by w. bradford wilcox
The 2009 edition of The State of Our
Unions makes clear that money matters
for marriage. Income, employment, debt,
assets, and the division of household
labor all shape the quality and stability
of married life in the United States. In
other words, earning, spending, saving,
and sharing money are integral dimen-
sions of contemporary married life.
w. bradford wilcox is Director of the National Marriage Project at the
University of Virginia and the editor of The State of Our Unions.
This basic sociological truth has largely been obscured in the
last three decades. As Alex Roberts points out in his essay, Mar-
riage & The Great Recession, Americans have increasingly come
to view marriage primarily as a soulmate relationship. Emotional
intimacy, sexual satisfaction, and individual happiness rank at the
top of marital aspirations, especially for younger adults. The 2001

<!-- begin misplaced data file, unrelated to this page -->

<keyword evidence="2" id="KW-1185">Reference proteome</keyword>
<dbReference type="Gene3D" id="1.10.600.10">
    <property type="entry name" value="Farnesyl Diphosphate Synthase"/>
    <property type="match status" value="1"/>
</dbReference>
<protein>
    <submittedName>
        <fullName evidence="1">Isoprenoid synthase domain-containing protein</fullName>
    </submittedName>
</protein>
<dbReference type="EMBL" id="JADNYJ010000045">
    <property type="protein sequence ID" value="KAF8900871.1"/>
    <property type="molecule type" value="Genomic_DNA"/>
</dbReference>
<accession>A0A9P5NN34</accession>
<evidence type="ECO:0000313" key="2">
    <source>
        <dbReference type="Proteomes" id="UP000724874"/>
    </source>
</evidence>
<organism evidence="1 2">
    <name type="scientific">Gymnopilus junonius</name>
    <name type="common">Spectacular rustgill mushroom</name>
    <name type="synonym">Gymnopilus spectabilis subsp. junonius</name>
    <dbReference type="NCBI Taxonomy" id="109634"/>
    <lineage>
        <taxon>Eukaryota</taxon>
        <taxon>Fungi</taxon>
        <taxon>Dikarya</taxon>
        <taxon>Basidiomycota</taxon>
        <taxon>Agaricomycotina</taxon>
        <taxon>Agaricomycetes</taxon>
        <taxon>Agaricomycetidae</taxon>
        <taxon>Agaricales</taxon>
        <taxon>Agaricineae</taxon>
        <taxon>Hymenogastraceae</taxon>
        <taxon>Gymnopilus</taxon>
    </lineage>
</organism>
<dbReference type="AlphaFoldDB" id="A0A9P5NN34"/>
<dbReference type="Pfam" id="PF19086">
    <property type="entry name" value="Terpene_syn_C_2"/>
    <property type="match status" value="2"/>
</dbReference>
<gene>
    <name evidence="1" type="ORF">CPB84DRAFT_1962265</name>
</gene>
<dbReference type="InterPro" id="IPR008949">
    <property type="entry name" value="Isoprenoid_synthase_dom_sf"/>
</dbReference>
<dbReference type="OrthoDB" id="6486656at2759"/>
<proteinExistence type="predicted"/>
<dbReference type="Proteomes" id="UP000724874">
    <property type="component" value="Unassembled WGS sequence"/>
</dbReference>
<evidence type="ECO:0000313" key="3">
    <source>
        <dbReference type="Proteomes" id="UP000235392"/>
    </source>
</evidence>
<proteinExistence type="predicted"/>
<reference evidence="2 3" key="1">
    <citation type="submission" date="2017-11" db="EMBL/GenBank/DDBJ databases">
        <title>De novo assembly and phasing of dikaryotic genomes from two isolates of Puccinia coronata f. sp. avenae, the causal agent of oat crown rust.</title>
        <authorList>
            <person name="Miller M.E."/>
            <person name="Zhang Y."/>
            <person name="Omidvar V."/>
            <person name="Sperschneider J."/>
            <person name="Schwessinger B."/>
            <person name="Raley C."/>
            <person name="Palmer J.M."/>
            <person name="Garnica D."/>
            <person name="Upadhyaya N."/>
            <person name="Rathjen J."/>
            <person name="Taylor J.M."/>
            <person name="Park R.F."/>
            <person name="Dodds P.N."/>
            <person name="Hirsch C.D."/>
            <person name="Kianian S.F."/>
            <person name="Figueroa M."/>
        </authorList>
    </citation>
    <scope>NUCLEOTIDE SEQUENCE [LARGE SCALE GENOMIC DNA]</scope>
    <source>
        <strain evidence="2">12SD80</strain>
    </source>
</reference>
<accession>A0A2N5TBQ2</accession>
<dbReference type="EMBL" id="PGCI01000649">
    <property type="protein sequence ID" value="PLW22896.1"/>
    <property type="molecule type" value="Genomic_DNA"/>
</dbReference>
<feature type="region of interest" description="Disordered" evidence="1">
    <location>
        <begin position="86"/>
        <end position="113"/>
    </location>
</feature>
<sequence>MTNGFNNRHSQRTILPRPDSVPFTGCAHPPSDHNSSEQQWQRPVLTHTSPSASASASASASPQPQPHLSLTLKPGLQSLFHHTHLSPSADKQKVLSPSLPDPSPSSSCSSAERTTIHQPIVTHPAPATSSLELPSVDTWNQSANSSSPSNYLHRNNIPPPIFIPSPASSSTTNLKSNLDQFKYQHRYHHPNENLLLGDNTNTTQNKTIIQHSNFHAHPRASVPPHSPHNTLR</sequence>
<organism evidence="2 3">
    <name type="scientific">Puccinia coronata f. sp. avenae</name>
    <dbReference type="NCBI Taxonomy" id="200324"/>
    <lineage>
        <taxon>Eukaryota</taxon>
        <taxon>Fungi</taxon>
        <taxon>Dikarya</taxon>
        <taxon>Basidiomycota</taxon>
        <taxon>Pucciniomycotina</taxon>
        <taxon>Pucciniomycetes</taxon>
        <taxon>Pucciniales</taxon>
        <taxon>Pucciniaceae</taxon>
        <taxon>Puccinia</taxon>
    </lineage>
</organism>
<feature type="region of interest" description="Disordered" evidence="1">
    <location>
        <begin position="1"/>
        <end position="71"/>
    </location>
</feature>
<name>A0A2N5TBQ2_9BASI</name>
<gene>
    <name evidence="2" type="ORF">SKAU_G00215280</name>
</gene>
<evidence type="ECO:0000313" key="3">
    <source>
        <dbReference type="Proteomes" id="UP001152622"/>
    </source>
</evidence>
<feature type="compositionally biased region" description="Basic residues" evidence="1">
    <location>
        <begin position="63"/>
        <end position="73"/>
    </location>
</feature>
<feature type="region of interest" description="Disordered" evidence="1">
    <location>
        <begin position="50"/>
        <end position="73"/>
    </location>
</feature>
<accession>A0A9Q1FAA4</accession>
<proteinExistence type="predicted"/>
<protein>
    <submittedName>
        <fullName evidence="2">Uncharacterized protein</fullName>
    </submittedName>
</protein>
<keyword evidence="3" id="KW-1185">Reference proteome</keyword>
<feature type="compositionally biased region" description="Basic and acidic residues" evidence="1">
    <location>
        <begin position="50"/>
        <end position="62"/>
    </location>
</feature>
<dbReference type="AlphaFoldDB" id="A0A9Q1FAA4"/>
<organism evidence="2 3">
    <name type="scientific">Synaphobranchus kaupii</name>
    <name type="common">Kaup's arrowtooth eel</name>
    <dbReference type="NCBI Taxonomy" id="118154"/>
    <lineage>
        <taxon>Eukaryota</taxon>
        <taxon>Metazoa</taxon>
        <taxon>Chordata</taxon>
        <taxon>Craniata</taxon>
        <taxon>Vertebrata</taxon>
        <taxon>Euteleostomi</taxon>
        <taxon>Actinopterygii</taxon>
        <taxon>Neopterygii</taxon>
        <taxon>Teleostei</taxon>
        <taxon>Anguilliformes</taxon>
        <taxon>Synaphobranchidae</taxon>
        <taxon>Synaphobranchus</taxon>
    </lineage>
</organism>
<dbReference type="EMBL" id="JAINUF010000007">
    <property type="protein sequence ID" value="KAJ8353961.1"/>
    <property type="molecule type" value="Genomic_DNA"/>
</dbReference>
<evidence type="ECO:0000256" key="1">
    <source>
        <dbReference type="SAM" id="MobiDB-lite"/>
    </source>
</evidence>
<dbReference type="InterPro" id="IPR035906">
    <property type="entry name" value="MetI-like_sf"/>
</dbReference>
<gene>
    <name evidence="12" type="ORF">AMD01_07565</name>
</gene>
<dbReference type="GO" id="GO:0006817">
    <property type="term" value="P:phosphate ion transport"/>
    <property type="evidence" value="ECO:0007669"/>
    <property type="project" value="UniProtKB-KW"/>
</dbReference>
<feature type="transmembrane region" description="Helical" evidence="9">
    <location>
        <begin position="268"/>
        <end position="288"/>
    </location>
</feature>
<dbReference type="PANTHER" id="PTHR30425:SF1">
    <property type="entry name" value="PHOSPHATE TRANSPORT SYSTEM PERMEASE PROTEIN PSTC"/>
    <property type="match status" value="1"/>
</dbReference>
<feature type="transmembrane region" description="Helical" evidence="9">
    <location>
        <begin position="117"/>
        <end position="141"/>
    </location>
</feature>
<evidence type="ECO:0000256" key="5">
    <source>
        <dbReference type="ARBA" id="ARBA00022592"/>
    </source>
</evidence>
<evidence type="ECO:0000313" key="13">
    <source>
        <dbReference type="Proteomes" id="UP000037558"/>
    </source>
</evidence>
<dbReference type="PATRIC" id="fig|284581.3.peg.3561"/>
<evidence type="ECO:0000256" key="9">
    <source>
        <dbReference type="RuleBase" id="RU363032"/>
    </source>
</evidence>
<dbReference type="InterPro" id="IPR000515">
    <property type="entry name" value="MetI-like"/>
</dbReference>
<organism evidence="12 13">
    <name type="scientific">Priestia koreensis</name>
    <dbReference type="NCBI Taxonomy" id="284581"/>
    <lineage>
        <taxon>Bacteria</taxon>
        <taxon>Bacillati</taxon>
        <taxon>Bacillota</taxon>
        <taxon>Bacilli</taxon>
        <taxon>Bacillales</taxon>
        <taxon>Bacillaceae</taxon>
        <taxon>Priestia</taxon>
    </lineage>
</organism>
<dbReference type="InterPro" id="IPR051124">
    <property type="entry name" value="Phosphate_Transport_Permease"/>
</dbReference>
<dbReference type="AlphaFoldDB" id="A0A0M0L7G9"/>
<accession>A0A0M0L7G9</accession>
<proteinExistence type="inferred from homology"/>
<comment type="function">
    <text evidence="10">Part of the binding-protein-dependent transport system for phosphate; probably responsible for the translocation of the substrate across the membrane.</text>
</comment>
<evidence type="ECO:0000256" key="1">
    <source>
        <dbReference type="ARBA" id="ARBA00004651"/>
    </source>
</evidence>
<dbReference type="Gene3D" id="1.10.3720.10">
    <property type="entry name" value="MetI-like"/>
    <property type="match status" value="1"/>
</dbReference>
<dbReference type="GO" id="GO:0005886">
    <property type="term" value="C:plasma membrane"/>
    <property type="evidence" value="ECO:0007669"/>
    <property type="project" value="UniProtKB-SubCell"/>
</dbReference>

edition of The State of Our Unions found, for instance, that over
80 percent of young women believed that it was more important
to have a husband who can communicate his deepest feelings than
bring home the bacon.
But the Great Recession changes all that. Since the downturn
began in December of 2007, millions of Americans have adopted
a home-grown bailout strategy. They are relying upon their own
marriages and families to weather this economic storm.
The recession reminds us that marriage is more than an emo-
tional relationship; marriage is also an economic partnership and
social safety net. There is nothing like the loss of a job, an immi-
nent foreclosure, or a shrinking 401(k) to gain new appreciation
for a wife’s job, a husband’s commitment to pay down debt, or
the in-laws’ willingness to help out with childcare or a rent-free
place to live.
This is not to deny that the Great Recession has strained
marriages. Job losses, foreclosures, household debt, bill collectors’
incessant calls, and dramatic declines in retirement savings can and
have taken a hea